The first virtual convention is mostly a success

Early Returns
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Modern political conventions have two basic jobs. They need to offer a compelling speaker with a compelling speech in the slim prime-time broadcast window. And they must produce lots of video clips that can be repurposed across all sorts of platforms, from news programs to social media to paid advertisements.

The Democrats achieved both on the first night of their first virtual convention. Former First Lady Michelle Obama gave an outstanding speech, and the rest of the two-hour program included plenty of usable clips. Some of the highlights: former Vice President Joe Biden listening to Black Lives Matter activists and advocates of criminal-justice reform; an Arizona woman remembering her father, who died in the pandemic; a panel of health-care workers who've been fighting the virus.

Some of the politicians' speeches were fine, too. Senator Bernie Sanders gave a strong unity speech, telling his supporters what Biden and the party wanted them to hear. Alabama Senator Doug Jones showed why he's popular among Democrats, although he's unlikely to win re-election. I always like Senator Amy Klobuchar's lame jokes. But with the special format, all of the speeches were under 10 minutes except for Obama's, and only hers was memorable.

Was the whole thing compelling television? Of course not — just as the platform presentations of regular conventions aren't. But bits and pieces were, with a combination of taped and live elements and a mixture of video styles, from amateur to professional. Even the few technical hiccups helped to keep the whole thing from seeming too slick. And while I missed the hoopla and kitsch of traditional conventions — delegates and their banners and signs and funny hats and awkward dancing — eliminating them made the whole thing move a lot quicker. As Matt Glassman pointed out, "This format really does distill the modern convention to its infomercial essence." Not that there's anything wrong with that.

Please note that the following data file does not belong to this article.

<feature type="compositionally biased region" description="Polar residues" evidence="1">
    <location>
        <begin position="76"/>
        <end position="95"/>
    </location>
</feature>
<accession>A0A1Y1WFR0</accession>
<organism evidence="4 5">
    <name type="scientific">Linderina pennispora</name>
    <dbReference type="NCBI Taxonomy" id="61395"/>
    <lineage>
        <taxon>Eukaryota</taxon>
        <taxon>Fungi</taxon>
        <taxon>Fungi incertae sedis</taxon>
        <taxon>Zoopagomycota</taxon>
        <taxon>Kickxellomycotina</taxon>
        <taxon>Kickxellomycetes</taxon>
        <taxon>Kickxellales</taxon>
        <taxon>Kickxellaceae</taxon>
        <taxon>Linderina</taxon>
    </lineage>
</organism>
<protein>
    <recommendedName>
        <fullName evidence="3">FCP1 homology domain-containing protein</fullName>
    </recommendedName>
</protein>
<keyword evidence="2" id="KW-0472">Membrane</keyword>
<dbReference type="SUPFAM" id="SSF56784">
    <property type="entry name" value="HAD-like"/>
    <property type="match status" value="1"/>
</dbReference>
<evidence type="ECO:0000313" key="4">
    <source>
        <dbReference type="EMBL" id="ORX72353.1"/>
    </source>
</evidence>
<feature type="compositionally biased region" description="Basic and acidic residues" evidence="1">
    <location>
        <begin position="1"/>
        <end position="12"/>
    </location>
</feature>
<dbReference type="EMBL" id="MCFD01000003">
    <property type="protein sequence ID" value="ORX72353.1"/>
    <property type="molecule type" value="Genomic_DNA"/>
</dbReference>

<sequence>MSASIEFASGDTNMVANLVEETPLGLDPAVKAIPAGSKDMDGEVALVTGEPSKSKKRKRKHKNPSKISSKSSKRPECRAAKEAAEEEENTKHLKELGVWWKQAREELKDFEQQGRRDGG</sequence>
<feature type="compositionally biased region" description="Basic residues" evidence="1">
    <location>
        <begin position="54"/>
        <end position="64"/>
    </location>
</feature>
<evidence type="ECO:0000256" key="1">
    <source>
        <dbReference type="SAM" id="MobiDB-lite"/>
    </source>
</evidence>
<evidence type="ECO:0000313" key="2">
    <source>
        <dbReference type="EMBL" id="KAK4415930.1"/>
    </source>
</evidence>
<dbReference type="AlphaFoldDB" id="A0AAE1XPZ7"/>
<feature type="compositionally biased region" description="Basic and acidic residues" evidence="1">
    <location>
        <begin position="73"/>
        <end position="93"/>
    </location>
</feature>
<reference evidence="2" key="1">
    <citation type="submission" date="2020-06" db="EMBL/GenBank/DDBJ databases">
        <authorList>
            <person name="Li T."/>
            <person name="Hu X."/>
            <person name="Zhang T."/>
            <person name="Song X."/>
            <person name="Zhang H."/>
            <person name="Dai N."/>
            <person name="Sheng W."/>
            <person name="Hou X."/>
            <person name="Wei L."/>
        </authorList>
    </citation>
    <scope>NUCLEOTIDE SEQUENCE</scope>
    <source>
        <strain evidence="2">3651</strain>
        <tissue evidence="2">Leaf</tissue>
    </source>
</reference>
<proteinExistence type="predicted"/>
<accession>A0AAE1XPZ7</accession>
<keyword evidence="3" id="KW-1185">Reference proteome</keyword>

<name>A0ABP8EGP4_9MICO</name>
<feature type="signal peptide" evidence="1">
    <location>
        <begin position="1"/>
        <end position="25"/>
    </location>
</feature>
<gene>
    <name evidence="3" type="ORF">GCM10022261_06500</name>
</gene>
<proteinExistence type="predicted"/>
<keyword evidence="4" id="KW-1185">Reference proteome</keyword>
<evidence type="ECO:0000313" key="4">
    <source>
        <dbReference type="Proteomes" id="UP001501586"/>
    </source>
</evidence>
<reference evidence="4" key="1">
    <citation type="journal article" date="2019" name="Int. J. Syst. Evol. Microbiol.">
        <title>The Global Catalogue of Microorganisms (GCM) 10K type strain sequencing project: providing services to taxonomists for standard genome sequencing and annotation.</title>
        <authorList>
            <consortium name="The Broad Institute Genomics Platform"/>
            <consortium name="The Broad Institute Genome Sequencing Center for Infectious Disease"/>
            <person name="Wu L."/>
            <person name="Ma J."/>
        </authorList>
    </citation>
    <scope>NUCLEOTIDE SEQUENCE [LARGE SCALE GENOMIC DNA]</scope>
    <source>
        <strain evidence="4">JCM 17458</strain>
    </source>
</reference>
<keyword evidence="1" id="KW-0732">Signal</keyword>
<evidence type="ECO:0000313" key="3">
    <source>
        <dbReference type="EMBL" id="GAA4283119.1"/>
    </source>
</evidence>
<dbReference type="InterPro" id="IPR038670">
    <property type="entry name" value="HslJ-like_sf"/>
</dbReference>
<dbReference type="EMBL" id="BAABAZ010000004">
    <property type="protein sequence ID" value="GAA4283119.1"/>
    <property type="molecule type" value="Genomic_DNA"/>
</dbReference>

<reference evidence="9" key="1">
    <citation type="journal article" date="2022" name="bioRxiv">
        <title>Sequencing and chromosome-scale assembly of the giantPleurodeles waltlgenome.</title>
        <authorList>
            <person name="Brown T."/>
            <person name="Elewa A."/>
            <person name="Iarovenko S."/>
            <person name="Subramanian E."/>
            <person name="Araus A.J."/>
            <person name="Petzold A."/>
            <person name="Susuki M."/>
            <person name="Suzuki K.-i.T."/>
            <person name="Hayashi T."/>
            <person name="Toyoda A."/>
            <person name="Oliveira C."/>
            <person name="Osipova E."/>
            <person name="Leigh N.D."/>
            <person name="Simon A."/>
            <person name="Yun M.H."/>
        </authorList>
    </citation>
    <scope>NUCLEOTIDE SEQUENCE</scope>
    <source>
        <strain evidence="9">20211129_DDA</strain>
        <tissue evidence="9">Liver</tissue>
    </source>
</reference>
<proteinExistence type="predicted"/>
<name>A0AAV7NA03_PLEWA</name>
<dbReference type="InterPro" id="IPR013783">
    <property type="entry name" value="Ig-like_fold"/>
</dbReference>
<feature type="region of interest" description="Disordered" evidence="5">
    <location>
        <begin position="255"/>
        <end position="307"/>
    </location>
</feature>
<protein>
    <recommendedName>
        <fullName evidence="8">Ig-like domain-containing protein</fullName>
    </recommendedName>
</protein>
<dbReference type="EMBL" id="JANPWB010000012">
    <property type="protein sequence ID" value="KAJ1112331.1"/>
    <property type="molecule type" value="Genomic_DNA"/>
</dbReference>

I'll end the first day with some speculation. I'm skeptical that Republicans are going to put together an equally professional presentation next week. Democrats realized that they weren't going to Milwaukee months ago; President Donald Trump held out hope that he'd be giving a live speech to cheering supporters until very recently. Meanwhile, Biden's campaign has been largely stable while Trump's has been in turmoil. 

That said, the 2016 Democratic convention was mostly well run while the Republican one had all sorts of technical and political problems, and it didn't seem to make any difference in the election outcome. And who knows? Perhaps Republicans will find a better way to do a virtual convention after all. In an election year with few precedents, anything's possible. 

1. Julia Azari on ways that conventions have mattered.

2. Sean Trende on Minnesota's political realignment.

3. Ariel Edwards-Levy on why we shouldn't expect big convention bounces in this year's polls.

4. Ed Kilgore on the old televised conventions.

5. And Robinson Meyer and Alexis C. Madrigal on pandemic testing.

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